That's what the NYPD is complaining about - the complete lack of cooperation from Busta Rhymes in the investigation of his bodyguard's murder during a video shoot two weeks ago. Police Commissioner Raymond Kelly implied that Rhymes (aka Trevor Smith) was withholding information about the shooting of Israel Ramirez. There have been conflicting accounts as to where Rhymes was during the incident - he told detectives he was on set, but he reportedly told others that he was outside when it seems that Ramirez got caught in an argument between other rappers. The NY Times looked at the habit of those in the rap world to keep quiet during police investigations, lest they look like a snitch:
Busta Rhymes, 33, whose given name is Trevor Smith, faces a dilemma that is has a particular resonance to the hip-hop world. By remaining silent, he is angering the family of Mr. Ramirez and a good number of his fans. But if he speaks to the authorities, he risks harming his so-called street credibility, which is cultivated by many rap artists and demanded by millions of their fans. Yet even on some urban radio talk shows and Internet chat rooms, a growing number of fans have called his silence cowardly and amoral, and in New York, a group of ministers and anti-violence advocates have called for a boycott of his music.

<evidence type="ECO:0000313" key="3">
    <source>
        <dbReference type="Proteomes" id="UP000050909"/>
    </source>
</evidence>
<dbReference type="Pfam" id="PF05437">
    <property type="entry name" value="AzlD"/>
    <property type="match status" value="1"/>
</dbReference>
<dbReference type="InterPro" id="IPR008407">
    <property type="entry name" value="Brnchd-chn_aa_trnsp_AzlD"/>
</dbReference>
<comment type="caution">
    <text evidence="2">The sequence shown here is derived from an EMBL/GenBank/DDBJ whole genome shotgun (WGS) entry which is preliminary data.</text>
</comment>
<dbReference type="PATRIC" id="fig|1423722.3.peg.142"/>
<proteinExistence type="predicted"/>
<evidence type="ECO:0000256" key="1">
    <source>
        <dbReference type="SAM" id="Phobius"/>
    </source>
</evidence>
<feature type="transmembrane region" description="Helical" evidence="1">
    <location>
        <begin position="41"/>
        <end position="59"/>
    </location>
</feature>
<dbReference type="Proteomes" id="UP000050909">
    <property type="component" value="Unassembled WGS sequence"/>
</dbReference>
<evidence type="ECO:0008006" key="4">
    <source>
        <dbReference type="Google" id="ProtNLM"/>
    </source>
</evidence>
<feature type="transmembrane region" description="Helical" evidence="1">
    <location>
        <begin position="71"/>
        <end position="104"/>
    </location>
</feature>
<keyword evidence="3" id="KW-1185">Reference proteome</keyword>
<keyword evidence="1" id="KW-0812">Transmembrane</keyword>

And in an interesting coincidence, a few hip-hop magazines will publish interviews with Rhymes where he claims he is "perfect"; the Post also reports that he slams "fellow New York rappers for becoming bogged down in a world of drugs and guns." In a world that models itself after the mafia (or at least ganster movies), we'd wonder if the various rap power brokers are having underground meetings for a stalemate to stop the madness.
And Rhymes did attend Ramirez's wake, but not his funeral.